Food activists are making a difference — the state and industry taking notice

The usual suspects. Book cover via Tagan’s Kitchen blog. Click image to go there.

Maybe YOU are a food activist. Perhaps you blog about food issues. Maybe you go to demonstrations, and come out to support your farmer at court appearances. Maybe you make a point of buying raw milk, even though you could do without, just to cast your vote in the marketplace of dollars. Do you ever wonder whether all that fuss and bother makes a difference? Well, according to Tony Gucciardi, who writes on the Natural Society blog, you and your kind are keeping food processors up at night, and giving them cause to worry about what the future holds for the way they have been doing business. 

From Anthony Gucciardi, on Natural Society:

What keeps processed food producers up at night? Dreaded health activists like you and me, with our pesky knack for exposing the GMO-containing processed junk that mega corporations have pushed on the public. It may come as no surprise to you, but in an open interview of sorts on the massive community website Reddit, one anonymous processed food manufacturing manager explained how the biggest fear of the industry is health activists.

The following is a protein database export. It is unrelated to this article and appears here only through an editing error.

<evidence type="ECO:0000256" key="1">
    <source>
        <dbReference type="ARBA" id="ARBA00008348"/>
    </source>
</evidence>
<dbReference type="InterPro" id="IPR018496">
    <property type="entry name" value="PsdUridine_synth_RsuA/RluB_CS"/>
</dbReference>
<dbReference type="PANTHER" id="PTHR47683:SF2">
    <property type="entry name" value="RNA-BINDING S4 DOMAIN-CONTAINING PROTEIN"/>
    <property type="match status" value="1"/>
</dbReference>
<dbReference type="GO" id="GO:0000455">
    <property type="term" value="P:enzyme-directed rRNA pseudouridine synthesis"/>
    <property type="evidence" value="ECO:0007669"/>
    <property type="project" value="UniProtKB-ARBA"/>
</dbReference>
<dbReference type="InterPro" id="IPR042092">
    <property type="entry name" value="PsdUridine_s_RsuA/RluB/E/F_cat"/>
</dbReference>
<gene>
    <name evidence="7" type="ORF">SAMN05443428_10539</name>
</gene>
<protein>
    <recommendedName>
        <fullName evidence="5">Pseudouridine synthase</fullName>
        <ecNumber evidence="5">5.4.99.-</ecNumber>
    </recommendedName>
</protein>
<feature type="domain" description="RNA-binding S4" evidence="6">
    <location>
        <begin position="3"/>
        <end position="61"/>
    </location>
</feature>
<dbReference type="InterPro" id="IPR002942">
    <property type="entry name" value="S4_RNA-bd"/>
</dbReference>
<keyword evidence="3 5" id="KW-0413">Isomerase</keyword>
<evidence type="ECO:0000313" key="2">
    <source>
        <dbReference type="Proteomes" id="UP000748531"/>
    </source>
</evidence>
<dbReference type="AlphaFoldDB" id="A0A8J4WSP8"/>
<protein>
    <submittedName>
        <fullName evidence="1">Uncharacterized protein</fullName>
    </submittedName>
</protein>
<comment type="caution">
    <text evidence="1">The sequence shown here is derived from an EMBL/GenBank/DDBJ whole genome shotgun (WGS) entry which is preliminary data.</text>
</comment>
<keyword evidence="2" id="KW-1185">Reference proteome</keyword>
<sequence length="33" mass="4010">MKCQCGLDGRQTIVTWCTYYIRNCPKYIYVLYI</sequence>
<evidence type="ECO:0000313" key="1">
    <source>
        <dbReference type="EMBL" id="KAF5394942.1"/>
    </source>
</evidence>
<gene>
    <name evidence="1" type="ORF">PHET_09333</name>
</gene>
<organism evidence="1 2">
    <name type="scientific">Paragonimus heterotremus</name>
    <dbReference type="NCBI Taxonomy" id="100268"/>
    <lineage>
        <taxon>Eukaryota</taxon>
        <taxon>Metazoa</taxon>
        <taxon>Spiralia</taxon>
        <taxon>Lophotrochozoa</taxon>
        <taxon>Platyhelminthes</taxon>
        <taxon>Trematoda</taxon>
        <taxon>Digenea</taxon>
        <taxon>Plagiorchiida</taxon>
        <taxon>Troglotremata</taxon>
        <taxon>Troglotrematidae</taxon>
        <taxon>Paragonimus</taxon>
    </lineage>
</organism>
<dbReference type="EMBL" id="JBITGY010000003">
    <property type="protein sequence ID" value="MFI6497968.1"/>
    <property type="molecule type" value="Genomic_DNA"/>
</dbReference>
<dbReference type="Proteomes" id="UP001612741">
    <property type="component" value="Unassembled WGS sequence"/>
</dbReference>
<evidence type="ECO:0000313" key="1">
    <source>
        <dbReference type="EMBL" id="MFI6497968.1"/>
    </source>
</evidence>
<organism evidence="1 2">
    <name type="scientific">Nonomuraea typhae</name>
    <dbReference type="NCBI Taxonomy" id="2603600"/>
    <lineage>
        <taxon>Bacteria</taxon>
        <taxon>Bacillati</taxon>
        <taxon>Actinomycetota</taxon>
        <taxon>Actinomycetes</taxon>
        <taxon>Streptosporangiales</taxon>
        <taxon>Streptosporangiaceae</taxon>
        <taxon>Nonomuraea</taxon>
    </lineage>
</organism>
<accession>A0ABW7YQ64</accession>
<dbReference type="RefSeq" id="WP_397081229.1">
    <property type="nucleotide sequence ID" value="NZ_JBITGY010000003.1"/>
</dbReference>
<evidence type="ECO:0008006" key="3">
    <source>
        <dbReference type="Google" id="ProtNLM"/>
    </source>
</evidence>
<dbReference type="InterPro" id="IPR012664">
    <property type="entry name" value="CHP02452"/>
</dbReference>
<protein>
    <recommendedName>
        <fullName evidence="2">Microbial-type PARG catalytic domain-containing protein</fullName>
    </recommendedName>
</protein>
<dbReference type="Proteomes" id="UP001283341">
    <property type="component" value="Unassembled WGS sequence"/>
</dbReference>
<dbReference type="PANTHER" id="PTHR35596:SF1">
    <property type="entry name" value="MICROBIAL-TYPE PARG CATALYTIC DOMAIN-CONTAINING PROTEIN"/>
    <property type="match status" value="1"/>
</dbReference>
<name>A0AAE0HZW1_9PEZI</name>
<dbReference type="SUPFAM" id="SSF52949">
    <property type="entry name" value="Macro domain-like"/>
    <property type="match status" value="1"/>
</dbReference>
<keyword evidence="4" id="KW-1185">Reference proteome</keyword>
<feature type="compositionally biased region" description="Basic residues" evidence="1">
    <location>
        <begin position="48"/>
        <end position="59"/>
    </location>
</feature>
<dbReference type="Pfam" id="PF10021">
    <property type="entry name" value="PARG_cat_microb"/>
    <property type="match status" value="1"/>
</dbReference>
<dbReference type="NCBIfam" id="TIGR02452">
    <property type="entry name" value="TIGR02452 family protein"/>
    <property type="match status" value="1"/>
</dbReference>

In a response to a question posed by a user regarding new regulations on processed foods, the anonymous manager explained how an increasing effort by consumers to know what’s in their food is the #1 fear of the industry. While the question has to do with calorie contents on the packaging, which is drastically less significant than labeling items like GMO labeling (or imagine labeling products that contain HFCS), it touches on the subject at large. If the mere act of labeling calories and some other minor factors troubles the processed food industry, imagine what GMO labeling means for their CEOs….”

Read more on Natural Society.

And if we needed some evidence to back this up, we need look no further than the following report from Kristina Trites on Global Possibilities, in which those particular types of activists who take it upon themselves to expose the appalling conditions in factory farms are branded as terrorists. Now, from the report, it appears that this proposed sanction is coming from “the state”. But any student of contemporary political science worth their salt will know that there has been a revolving door between industry and the state for some time now, and that in too many cases, the powers of the state are hijacked to serve the interests of industry, rather than to protect people from corporate predations.

From Kristina Trites, on Global Possibilities:

States consider making the reporting of factory farm abuses “an act of terrorism”

“How do you keep consumers in the dark about the horrors of factory farms? By making it an “act of terrorism” for anyone to investigate animal cruelty, food safety or environmental violations on the corporate-controlled farms that produce the bulk of our meat, eggs and dairy products.